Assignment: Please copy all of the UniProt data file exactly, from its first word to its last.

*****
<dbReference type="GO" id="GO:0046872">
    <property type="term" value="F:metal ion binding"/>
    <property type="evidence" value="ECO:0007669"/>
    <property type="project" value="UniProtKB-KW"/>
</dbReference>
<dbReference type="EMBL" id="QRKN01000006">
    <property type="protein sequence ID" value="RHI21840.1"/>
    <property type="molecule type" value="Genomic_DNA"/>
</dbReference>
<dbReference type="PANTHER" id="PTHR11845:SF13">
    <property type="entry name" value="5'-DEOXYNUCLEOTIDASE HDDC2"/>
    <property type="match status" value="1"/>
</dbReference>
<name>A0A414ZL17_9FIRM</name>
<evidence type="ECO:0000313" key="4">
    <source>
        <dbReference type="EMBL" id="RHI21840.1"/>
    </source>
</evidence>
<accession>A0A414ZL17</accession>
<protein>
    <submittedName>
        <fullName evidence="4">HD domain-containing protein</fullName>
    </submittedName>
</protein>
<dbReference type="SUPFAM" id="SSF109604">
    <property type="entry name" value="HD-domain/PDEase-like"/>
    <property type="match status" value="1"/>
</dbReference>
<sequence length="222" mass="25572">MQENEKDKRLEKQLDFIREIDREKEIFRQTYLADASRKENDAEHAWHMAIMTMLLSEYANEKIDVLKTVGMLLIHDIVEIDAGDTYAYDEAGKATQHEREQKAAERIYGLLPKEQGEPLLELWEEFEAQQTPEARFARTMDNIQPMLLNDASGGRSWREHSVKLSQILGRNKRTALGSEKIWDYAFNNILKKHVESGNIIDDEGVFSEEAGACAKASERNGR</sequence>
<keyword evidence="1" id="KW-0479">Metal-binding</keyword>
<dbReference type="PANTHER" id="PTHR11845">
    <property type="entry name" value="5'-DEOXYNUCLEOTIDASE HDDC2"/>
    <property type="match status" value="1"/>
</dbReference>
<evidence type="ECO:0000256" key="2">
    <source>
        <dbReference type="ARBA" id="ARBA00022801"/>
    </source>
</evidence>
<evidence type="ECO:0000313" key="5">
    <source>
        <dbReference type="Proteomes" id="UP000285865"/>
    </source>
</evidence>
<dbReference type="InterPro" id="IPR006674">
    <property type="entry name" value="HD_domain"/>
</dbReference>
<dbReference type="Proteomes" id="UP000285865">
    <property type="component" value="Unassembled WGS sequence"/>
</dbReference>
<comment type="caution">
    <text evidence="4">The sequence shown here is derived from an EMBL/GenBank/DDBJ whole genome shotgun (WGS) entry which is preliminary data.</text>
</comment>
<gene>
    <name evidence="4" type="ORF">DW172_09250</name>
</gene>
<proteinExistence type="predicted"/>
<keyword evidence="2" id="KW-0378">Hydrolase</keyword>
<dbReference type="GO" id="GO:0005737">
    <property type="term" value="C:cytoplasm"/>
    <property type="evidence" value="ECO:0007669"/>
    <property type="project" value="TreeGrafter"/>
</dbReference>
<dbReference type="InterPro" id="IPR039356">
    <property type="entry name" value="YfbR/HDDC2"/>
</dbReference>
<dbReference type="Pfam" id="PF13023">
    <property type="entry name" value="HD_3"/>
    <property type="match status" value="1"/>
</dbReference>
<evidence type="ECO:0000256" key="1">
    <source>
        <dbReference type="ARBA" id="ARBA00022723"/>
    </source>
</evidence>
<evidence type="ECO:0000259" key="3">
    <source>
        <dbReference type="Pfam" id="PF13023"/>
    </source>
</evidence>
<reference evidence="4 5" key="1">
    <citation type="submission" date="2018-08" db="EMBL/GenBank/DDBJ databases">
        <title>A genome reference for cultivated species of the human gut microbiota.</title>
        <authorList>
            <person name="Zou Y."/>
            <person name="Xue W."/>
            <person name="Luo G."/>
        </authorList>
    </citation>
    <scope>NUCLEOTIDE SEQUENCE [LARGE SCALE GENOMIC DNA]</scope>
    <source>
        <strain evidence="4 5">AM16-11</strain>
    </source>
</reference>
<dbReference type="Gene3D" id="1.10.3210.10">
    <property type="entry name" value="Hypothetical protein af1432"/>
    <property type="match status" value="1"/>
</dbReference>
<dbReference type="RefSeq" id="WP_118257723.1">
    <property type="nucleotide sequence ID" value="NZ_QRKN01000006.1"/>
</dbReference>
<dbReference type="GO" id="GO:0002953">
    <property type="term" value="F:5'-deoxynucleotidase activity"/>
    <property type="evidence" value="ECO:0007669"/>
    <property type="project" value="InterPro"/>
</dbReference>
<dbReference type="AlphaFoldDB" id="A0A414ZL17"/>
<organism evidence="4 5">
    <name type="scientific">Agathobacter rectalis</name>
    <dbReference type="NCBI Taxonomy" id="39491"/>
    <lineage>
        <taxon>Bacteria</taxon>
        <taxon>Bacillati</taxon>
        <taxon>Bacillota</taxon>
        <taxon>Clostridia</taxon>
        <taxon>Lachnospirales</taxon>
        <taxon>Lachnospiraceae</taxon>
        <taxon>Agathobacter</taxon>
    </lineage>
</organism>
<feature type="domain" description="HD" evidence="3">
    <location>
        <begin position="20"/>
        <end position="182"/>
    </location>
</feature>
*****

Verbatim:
<dbReference type="GO" id="GO:0046872">
    <property type="term" value="F:metal ion binding"/>
    <property type="evidence" value="ECO:0007669"/>
    <property type="project" value="UniProtKB-KW"/>
</dbReference>
<dbReference type="EMBL" id="QRKN01000006">
    <property type="protein sequence ID" value="RHI21840.1"/>
    <property type="molecule type" value="Genomic_DNA"/>
</dbReference>
<dbReference type="PANTHER" id="PTHR11845:SF13">
    <property type="entry name" value="5'-DEOXYNUCLEOTIDASE HDDC2"/>
    <property type="match status" value="1"/>
</dbReference>
<name>A0A414ZL17_9FIRM</name>
<evidence type="ECO:0000313" key="4">
    <source>
        <dbReference type="EMBL" id="RHI21840.1"/>
    </source>
</evidence>
<accession>A0A414ZL17</accession>
<protein>
    <submittedName>
        <fullName evidence="4">HD domain-containing protein</fullName>
    </submittedName>
</protein>
<dbReference type="SUPFAM" id="SSF109604">
    <property type="entry name" value="HD-domain/PDEase-like"/>
    <property type="match status" value="1"/>
</dbReference>
<sequence length="222" mass="25572">MQENEKDKRLEKQLDFIREIDREKEIFRQTYLADASRKENDAEHAWHMAIMTMLLSEYANEKIDVLKTVGMLLIHDIVEIDAGDTYAYDEAGKATQHEREQKAAERIYGLLPKEQGEPLLELWEEFEAQQTPEARFARTMDNIQPMLLNDASGGRSWREHSVKLSQILGRNKRTALGSEKIWDYAFNNILKKHVESGNIIDDEGVFSEEAGACAKASERNGR</sequence>
<keyword evidence="1" id="KW-0479">Metal-binding</keyword>
<dbReference type="PANTHER" id="PTHR11845">
    <property type="entry name" value="5'-DEOXYNUCLEOTIDASE HDDC2"/>
    <property type="match status" value="1"/>
</dbReference>
<evidence type="ECO:0000256" key="2">
    <source>
        <dbReference type="ARBA" id="ARBA00022801"/>
    </source>
</evidence>
<evidence type="ECO:0000313" key="5">
    <source>
        <dbReference type="Proteomes" id="UP000285865"/>
    </source>
</evidence>
<dbReference type="InterPro" id="IPR006674">
    <property type="entry name" value="HD_domain"/>
</dbReference>
<dbReference type="Proteomes" id="UP000285865">
    <property type="component" value="Unassembled WGS sequence"/>
</dbReference>
<comment type="caution">
    <text evidence="4">The sequence shown here is derived from an EMBL/GenBank/DDBJ whole genome shotgun (WGS) entry which is preliminary data.</text>
</comment>
<gene>
    <name evidence="4" type="ORF">DW172_09250</name>
</gene>
<proteinExistence type="predicted"/>
<keyword evidence="2" id="KW-0378">Hydrolase</keyword>
<dbReference type="GO" id="GO:0005737">
    <property type="term" value="C:cytoplasm"/>
    <property type="evidence" value="ECO:0007669"/>
    <property type="project" value="TreeGrafter"/>
</dbReference>
<dbReference type="InterPro" id="IPR039356">
    <property type="entry name" value="YfbR/HDDC2"/>
</dbReference>
<dbReference type="Pfam" id="PF13023">
    <property type="entry name" value="HD_3"/>
    <property type="match status" value="1"/>
</dbReference>
<evidence type="ECO:0000256" key="1">
    <source>
        <dbReference type="ARBA" id="ARBA00022723"/>
    </source>
</evidence>
<evidence type="ECO:0000259" key="3">
    <source>
        <dbReference type="Pfam" id="PF13023"/>
    </source>
</evidence>
<reference evidence="4 5" key="1">
    <citation type="submission" date="2018-08" db="EMBL/GenBank/DDBJ databases">
        <title>A genome reference for cultivated species of the human gut microbiota.</title>
        <authorList>
            <person name="Zou Y."/>
            <person name="Xue W."/>
            <person name="Luo G."/>
        </authorList>
    </citation>
    <scope>NUCLEOTIDE SEQUENCE [LARGE SCALE GENOMIC DNA]</scope>
    <source>
        <strain evidence="4 5">AM16-11</strain>
    </source>
</reference>
<dbReference type="Gene3D" id="1.10.3210.10">
    <property type="entry name" value="Hypothetical protein af1432"/>
    <property type="match status" value="1"/>
</dbReference>
<dbReference type="RefSeq" id="WP_118257723.1">
    <property type="nucleotide sequence ID" value="NZ_QRKN01000006.1"/>
</dbReference>
<dbReference type="GO" id="GO:0002953">
    <property type="term" value="F:5'-deoxynucleotidase activity"/>
    <property type="evidence" value="ECO:0007669"/>
    <property type="project" value="InterPro"/>
</dbReference>
<dbReference type="AlphaFoldDB" id="A0A414ZL17"/>
<organism evidence="4 5">
    <name type="scientific">Agathobacter rectalis</name>
    <dbReference type="NCBI Taxonomy" id="39491"/>
    <lineage>
        <taxon>Bacteria</taxon>
        <taxon>Bacillati</taxon>
        <taxon>Bacillota</taxon>
        <taxon>Clostridia</taxon>
        <taxon>Lachnospirales</taxon>
        <taxon>Lachnospiraceae</taxon>
        <taxon>Agathobacter</taxon>
    </lineage>
</organism>
<feature type="domain" description="HD" evidence="3">
    <location>
        <begin position="20"/>
        <end position="182"/>
    </location>
</feature>